I was at a Canadian art school in Oakville and I was in a art program (duh) and seen at least 2 people that drew people with the artistic skill of a 4 year old... seriously. And all I thought was wow why am I here? I can draw anything I see in almost any style especially realism. I felt defeated bc I paid so much to get into the program and they accepted them... i get they need money but don't let them pay if they can't even draw what the teachers were expecting to see. I don't find it fair if they get a 60% and I get a 75% because they are being nice to someone who can't really draw. I am putting all effort in and doing fairly decent life drawings and this guy drew circles that weren't proportionate at all for the body and to get that mark (60%). As much as I want to believe I'll go back to art school, I'm thinking of sticking to books because it's clearly working for me.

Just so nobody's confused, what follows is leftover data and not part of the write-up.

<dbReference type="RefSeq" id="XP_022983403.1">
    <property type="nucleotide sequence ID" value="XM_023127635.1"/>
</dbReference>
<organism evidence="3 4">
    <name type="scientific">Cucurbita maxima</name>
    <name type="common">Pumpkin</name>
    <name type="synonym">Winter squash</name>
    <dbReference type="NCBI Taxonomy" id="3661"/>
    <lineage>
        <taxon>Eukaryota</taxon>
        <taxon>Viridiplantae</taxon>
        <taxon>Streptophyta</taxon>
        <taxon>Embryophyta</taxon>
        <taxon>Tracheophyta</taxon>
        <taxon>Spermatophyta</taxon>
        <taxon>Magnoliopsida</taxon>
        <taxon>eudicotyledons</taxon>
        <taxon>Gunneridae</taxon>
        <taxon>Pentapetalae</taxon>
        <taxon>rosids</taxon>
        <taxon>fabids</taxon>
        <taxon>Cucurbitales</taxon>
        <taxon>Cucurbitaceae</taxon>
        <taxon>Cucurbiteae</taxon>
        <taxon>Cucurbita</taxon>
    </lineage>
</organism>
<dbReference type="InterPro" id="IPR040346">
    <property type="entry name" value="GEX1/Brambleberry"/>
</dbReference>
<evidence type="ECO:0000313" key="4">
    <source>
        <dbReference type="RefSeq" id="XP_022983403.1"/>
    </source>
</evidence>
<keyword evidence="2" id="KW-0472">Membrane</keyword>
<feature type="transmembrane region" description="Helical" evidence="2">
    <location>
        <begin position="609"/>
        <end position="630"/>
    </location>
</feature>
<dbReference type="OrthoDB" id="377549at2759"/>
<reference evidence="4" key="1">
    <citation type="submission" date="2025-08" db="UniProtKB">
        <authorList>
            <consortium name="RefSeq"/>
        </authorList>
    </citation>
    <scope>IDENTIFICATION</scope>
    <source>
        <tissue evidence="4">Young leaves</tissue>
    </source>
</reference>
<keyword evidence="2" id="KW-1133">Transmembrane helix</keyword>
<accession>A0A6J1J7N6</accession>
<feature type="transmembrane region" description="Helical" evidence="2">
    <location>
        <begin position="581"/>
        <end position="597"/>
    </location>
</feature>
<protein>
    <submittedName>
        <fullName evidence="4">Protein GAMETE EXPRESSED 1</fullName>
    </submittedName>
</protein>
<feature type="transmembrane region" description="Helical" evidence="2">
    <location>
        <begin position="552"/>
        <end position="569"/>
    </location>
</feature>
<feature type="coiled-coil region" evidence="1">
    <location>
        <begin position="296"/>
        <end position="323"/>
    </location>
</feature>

SashimiCake's avatar
SashimiCakeHobbyist General Artist
Though I am not of age to attend an Art School, I've always dreamed of it. This Entry really made me see the real side of a School, and not just an Art School. They all drive for money, always have. Like you said, they can accept someone (like that girl you mentioned) with little to no talent, because of the money they have. I think it's horrible that prestigious schools have been taking in inexperienced beginners because of greed. Ugh, and here I thought Art School was for professionals.
AnnaWieszczyk's avatar
AnnaWieszczyk Digital Artist
Amen to that. My art school was a joke.
TheCelestialDemoness's avatar
TheCelestialDemonessStudent Filmographer